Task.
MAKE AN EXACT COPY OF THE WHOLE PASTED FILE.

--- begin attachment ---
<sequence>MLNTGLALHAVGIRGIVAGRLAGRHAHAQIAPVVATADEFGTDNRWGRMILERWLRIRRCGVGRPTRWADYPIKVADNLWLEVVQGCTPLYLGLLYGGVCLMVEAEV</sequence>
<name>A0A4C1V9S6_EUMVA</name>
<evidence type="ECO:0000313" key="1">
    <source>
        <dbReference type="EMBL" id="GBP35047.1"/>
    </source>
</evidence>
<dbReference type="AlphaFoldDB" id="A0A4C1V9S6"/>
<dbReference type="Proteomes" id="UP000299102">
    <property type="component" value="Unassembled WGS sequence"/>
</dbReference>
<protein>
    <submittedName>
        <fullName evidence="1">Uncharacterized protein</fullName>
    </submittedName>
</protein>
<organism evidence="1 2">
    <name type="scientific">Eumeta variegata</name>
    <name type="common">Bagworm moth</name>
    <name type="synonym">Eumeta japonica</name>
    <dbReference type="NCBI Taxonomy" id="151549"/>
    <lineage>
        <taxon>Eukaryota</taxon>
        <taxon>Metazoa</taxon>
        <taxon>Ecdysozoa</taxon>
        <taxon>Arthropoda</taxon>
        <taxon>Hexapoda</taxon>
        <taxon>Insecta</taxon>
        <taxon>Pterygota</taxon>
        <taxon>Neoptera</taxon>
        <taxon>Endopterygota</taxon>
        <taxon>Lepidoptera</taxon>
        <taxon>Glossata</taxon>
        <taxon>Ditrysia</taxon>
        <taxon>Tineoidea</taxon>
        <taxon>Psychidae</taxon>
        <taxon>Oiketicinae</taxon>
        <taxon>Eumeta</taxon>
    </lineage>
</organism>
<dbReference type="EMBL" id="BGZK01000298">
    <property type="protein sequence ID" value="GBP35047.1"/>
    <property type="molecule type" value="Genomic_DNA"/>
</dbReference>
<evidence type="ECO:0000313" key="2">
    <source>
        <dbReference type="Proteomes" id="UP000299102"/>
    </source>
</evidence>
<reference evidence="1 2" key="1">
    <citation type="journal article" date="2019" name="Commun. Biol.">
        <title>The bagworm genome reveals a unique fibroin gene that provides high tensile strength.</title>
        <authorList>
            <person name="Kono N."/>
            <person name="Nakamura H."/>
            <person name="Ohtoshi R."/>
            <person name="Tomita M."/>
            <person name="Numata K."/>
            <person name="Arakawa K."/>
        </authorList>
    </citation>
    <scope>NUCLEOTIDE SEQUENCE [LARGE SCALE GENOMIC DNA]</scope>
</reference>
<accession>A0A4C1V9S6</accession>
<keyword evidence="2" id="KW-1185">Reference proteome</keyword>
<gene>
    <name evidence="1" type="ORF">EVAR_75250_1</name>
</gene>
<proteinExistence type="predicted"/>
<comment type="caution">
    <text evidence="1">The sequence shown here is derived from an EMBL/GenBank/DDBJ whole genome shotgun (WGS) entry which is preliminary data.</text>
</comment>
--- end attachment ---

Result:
<sequence>MLNTGLALHAVGIRGIVAGRLAGRHAHAQIAPVVATADEFGTDNRWGRMILERWLRIRRCGVGRPTRWADYPIKVADNLWLEVVQGCTPLYLGLLYGGVCLMVEAEV</sequence>
<name>A0A4C1V9S6_EUMVA</name>
<evidence type="ECO:0000313" key="1">
    <source>
        <dbReference type="EMBL" id="GBP35047.1"/>
    </source>
</evidence>
<dbReference type="AlphaFoldDB" id="A0A4C1V9S6"/>
<dbReference type="Proteomes" id="UP000299102">
    <property type="component" value="Unassembled WGS sequence"/>
</dbReference>
<protein>
    <submittedName>
        <fullName evidence="1">Uncharacterized protein</fullName>
    </submittedName>
</protein>
<organism evidence="1 2">
    <name type="scientific">Eumeta variegata</name>
    <name type="common">Bagworm moth</name>
    <name type="synonym">Eumeta japonica</name>
    <dbReference type="NCBI Taxonomy" id="151549"/>
    <lineage>
        <taxon>Eukaryota</taxon>
        <taxon>Metazoa</taxon>
        <taxon>Ecdysozoa</taxon>
        <taxon>Arthropoda</taxon>
        <taxon>Hexapoda</taxon>
        <taxon>Insecta</taxon>
        <taxon>Pterygota</taxon>
        <taxon>Neoptera</taxon>
        <taxon>Endopterygota</taxon>
        <taxon>Lepidoptera</taxon>
        <taxon>Glossata</taxon>
        <taxon>Ditrysia</taxon>
        <taxon>Tineoidea</taxon>
        <taxon>Psychidae</taxon>
        <taxon>Oiketicinae</taxon>
        <taxon>Eumeta</taxon>
    </lineage>
</organism>
<dbReference type="EMBL" id="BGZK01000298">
    <property type="protein sequence ID" value="GBP35047.1"/>
    <property type="molecule type" value="Genomic_DNA"/>
</dbReference>
<evidence type="ECO:0000313" key="2">
    <source>
        <dbReference type="Proteomes" id="UP000299102"/>
    </source>
</evidence>
<reference evidence="1 2" key="1">
    <citation type="journal article" date="2019" name="Commun. Biol.">
        <title>The bagworm genome reveals a unique fibroin gene that provides high tensile strength.</title>
        <authorList>
            <person name="Kono N."/>
            <person name="Nakamura H."/>
            <person name="Ohtoshi R."/>
            <person name="Tomita M."/>
            <person name="Numata K."/>
            <person name="Arakawa K."/>
        </authorList>
    </citation>
    <scope>NUCLEOTIDE SEQUENCE [LARGE SCALE GENOMIC DNA]</scope>
</reference>
<accession>A0A4C1V9S6</accession>
<keyword evidence="2" id="KW-1185">Reference proteome</keyword>
<gene>
    <name evidence="1" type="ORF">EVAR_75250_1</name>
</gene>
<proteinExistence type="predicted"/>
<comment type="caution">
    <text evidence="1">The sequence shown here is derived from an EMBL/GenBank/DDBJ whole genome shotgun (WGS) entry which is preliminary data.</text>
</comment>